The New Preppy

As a proud product of a well known all girl’s boarding school I am well versed in all things preppy.  But it was not an aesthetic I was born into or naturally adapted. I will never forget my mother’s horror when on drop off day at Miss Porter’s School I refused to wear anything but a Ben & Jerry’s tie die shirt and denim cutoffs. I thought “this place can’t still be all ‘Jackie O’- this will be fine”.  Well, there I was in a sea of pearls and pink, mouth agape looking like a sloppy mess and feeling the urgent need to find my room so I could put on a polo shirt.  I quickly became fluent in prep-  J.Crew, cable knit, Lilly, seersucker, Nantucket reds, hair ribbons, tennis whites and monograms all became de riguer over the years. My style has evolved and changed since then many times over, but suddenly with fall approaching I’ve been feeling the pull of my preppy roots calling me back to turtleneck sweaters and Burberry trenchcoats.  And I’m not alone.


The plaid-covered bible of prep “The Official Preppy Handbook” (a tattered copy of which I was passed down by my “old girl” while at Porter’s-naturally) is back this September with a new edition! This weekend, while very preppily reading about it in Vanity Fair while sipping some white wine on my parent’s porch next to my UBER-preppy Southern husband, I was reminded of the slightly dysfunctional, dusty charm of prep.m I feel like in one way or another i’ll be back in all it’s glory this year.  Not in the flashy 90’s “new money” way with huge Nantucket McMansions and 5 carat diamond studs, but on the old school terms. True preppy is not synonymous with wealth, but actually rather with being somewhat frugal, something that is especially in style lately.  Like driving cars for years and years, wearing staple favorites until threadbare, accessorizing with hand me down family pieces, living in classic older homes and not dressing in anything super trendy but rather classic items that will stay in style for years.

The new ad campaign for Tommy Hilfiger “Meet the Hilfigers” is a slightly comedic example of how the preppy aesthetic is back- camel coats, plaid, corduroy and cashmere and slight eccentricity. It’s very Royal Tenenbaums.

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Another great prppy ad campaign was that for Tory Burch shot in her own super preppy apartment by photographer Tina Barney. All those rich velvets, use of the same print on EVERYTHING, animal prints,  antiques and classic details all reign supreme in prep interiors:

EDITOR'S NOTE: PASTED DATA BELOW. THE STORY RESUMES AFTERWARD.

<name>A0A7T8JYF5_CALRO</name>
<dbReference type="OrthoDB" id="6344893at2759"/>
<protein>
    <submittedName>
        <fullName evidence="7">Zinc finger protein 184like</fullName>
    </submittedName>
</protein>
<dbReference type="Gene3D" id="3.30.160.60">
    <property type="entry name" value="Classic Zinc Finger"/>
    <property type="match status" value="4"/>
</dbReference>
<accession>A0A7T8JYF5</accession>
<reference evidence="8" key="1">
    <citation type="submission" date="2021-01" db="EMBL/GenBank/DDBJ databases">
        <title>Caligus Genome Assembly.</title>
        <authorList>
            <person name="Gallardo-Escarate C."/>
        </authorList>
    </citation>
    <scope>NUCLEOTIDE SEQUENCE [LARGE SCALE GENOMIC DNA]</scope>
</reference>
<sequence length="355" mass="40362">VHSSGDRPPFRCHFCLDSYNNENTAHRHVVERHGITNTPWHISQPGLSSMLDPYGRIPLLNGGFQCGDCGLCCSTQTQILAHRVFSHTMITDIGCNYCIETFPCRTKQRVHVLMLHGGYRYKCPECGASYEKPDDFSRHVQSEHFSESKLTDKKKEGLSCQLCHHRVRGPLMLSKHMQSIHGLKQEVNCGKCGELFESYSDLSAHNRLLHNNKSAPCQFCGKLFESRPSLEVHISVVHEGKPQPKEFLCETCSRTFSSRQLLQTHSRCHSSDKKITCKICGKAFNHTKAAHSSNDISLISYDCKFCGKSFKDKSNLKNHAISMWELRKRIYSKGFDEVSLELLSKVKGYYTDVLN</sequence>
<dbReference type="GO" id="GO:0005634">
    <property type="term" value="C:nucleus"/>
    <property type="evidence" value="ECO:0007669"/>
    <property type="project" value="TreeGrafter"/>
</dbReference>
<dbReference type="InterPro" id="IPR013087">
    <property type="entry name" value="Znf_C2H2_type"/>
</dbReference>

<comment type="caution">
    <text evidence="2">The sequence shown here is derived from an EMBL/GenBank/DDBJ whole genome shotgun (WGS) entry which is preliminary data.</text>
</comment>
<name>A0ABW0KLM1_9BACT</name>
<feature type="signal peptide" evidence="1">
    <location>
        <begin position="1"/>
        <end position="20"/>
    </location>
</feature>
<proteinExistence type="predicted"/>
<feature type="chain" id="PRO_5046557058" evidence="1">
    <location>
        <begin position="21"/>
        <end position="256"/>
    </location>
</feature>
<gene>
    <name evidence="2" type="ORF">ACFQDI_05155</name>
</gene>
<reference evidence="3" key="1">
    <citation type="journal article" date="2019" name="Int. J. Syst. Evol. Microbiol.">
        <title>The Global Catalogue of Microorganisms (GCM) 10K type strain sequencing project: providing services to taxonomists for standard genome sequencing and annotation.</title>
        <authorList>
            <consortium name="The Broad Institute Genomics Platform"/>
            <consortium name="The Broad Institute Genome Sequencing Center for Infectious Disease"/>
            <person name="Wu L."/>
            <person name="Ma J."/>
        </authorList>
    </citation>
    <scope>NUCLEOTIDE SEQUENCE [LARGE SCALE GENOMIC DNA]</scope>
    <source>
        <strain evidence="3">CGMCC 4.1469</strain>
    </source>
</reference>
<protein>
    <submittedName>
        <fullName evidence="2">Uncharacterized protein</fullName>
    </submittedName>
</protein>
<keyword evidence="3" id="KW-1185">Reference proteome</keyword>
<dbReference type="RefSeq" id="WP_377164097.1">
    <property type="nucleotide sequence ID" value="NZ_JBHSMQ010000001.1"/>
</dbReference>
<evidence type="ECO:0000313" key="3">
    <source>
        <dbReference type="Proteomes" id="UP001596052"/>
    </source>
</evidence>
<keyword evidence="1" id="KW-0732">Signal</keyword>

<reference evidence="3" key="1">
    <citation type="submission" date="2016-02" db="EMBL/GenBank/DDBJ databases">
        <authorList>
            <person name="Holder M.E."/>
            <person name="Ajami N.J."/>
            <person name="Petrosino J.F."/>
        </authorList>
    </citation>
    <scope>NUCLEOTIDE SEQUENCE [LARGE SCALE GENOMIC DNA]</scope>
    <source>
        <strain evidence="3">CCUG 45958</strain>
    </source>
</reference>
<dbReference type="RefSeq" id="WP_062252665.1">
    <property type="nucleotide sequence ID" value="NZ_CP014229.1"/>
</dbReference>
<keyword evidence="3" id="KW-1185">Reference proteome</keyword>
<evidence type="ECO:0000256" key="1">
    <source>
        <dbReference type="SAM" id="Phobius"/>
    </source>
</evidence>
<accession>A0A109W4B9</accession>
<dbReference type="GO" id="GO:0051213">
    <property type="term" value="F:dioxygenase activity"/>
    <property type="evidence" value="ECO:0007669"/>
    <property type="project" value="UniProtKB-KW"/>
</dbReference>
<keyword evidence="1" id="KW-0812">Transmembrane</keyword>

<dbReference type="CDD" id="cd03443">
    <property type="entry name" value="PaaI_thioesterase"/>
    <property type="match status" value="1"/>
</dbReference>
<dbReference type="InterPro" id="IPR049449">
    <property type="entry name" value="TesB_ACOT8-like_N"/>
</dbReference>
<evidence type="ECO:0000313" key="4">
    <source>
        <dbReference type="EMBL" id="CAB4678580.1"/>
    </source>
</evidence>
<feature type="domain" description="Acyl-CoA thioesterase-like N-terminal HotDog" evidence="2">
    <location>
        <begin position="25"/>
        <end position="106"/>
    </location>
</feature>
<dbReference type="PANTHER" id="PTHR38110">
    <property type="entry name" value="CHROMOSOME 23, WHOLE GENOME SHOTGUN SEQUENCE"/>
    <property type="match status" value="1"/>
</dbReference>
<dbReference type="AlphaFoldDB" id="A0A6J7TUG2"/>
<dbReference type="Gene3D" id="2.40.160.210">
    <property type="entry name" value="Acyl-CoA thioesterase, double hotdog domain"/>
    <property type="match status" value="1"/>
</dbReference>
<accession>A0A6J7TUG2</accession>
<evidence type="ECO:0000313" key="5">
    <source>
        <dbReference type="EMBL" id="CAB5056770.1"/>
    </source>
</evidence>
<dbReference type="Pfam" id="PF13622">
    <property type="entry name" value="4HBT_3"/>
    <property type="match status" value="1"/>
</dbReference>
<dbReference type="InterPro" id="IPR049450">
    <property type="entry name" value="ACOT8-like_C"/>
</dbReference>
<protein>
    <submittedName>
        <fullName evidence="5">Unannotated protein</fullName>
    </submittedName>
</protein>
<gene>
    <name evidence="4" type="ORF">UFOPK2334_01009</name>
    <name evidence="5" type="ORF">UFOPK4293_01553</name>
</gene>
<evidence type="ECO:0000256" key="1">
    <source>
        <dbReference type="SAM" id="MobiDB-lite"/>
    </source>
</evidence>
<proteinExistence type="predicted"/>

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tory burch kitchen elle magazine

I had a great, long preppy interiors post but WordPress has decided to make my life hell this morning with weird formatting and I have a meeting to go to so it’ll have to wait until later!!! Preppy Part 2 comin’ at ya.


  1. I can’t wait to check out the new edition…I always got a kick out of that book, especially after living in Greenwich for a year and getting quite the prep-education.

  2. As a product of private school education myself I remember the original Preppy Handbook fondly. My friends and I were known to use the term “CBC” (Couldn’t be cuter!) on a regular basis.

  3. Gawd. 35K/year for a freaking year of school at Mizz Porter’s? What a prime example of East Coast obnoxious. Thank God for the remaining and down to Earth regions in this country.

  4. I love the preppy look…though I have been toning it down as I have gotten older. I grew up in the south and though different than New England prep, still preppy in it’s own rite. The Hilfiger ads have been cracking me up, but I want so many things from the collection. And can I just say even though I am married and love my husband to death…helloooo Noah :)

  5. I love the preppy handbook! Its so fun to page through, and I totally agree with you about the true preppy roots. This totally brings me back to my days at Rollins, with a well explained style similar to Miss. Porters. I think because of all of the things you listed above, the prep style with always be a classic to fall back on!

  6. I have the preppy handbook! I even have a preppy handbook calendar! Sure is a trip down memory lane, but I do still adore some of those styles!

  7. God love you for this post!
    I still cling to my very tattered copy of ToPH. Thank you for reminding blogland that the two are most definitely NOT synonymous.

  8. I had to search far and wide to find my first copy of the old Preppy Handbook and I treasure it immensely – growing up Southern Preppy is a little different from New England but now I mix the two. I cannot wait to grab the new one – thanks for a post reminding me!!